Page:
Rays rise up to ALCS

The Baltimore Sun

CHICAGO - For a franchise that had just won its first postseason series, the Tampa Bay Rays showed they certainly know how to celebrate.

The champagne-soaked visitors' locker room at U.S. Cellular Field resembled a frat party after the 6-2 victory yesterday over the White Sox had clinched the American League Division Series, three games to one.

"To do this in my hometown ... my family was all here," Rays outfielder Cliff Floyd said. "We look forward to the next round."

The Rays parlayed the pitching of starter Andy Sonnanstine and the hitting of B.J. Upton, who homered twice, and Carlos Pena, who went 3-for-4, to dispatch the Sox.

"I just tried to keep an even keel and work to my strengths," said Sonnanstine, who went 5 2/3 innings, allowing two runs on three hits. He gave up solo homers to Jermaine Dye and Paul Konerko.

The loss dashed Chicago's hope for a championship - days ago, local fans were thinking the Cubs and White Sox might meet in a Windy City Classic. But the Cubs got swept by the Los Angeles Dodgers and now both teams are done.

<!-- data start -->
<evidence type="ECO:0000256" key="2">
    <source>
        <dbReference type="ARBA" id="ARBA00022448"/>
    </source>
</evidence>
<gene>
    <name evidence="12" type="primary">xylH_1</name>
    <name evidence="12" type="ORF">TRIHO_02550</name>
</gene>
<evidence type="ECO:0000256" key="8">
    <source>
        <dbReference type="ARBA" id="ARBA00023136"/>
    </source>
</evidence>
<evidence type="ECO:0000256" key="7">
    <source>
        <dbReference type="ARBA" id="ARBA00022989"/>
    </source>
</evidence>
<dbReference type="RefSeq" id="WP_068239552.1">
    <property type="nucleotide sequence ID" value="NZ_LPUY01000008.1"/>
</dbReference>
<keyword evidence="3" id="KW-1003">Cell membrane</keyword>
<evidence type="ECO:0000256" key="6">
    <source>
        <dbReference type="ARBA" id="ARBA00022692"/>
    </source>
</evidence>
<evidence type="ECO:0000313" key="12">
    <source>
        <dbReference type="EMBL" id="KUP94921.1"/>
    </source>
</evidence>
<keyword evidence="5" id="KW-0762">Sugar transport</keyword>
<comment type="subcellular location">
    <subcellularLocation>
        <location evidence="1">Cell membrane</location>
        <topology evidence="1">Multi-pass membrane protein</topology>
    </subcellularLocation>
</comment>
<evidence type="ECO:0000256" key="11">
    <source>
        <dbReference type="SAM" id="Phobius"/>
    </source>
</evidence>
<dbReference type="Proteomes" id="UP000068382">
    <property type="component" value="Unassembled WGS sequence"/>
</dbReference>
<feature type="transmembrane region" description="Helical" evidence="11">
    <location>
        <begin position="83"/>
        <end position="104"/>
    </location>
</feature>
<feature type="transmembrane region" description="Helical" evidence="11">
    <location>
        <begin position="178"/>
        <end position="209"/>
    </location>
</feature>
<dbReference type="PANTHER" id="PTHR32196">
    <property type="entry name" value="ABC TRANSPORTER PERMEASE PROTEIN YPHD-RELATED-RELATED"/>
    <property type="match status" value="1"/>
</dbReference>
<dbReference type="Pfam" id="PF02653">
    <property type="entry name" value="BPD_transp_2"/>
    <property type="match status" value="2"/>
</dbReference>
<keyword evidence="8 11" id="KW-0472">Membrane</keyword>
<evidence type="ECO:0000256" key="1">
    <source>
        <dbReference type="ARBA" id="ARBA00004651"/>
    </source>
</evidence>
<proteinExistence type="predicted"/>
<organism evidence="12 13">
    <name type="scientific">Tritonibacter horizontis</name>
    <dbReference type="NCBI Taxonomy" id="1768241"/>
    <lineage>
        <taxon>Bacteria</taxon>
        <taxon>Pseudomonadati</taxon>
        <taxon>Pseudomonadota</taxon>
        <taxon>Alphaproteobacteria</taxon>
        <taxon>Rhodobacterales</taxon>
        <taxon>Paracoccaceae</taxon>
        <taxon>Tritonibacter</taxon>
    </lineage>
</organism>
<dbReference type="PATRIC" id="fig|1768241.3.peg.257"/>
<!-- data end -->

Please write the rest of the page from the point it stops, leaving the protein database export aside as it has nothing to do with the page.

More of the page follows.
"They played better than us. There's no doubt. They pitched better. They execute better. They got big hits," White Sox manager Ozzie Guillen said. "They really did a tremendous job."

Floyd, who drove in a run with a double in the fourth inning, said: "We're not satisfied with this. We have more in store. Where we came from and what we went through this year, it was amazing. And we're going to take full advantage of it, hopefully."

Rays manager Joe Maddon guided a team that finished a major-league-worst 66-96 last year but went 97-65 in 2008.

"This is just the beginning of great things to come," Maddon said. "We had to begin somewhere, and this is the beginning right now."

The Rays are just the second team in major league history, and the first AL club, to advance to the postseason after owning the worst record in the majors the year before. The only other team to do that was the 1991 Atlanta Braves.

The Sox lost a postseason series for the first time since being swept in the 2000 ALDS by Seattle. A crowd of 40,454, mainly dressed in black while waving white towels, never saw their team seriously threaten.

"I had no problem with the way we handled the 'blackout,' " Maddon said. "This is a tough place to play. I thought we rose to the occasion very nicely."

Upton had three homers in two days against the White Sox. The game's second batter yesterday, he homered to left-center to put the Rays ahead. He went deep again in the third inning, driving a full-count pitch from Gavin Floyd (Mount St. Joseph) to center, and the confident Rays had a two-run cushion. Floyd allowed four runs on five hits before departing after three innings.

"We feel like we belong," Upton said, "and it's showing right now."

The Associated Press contributed to this article.

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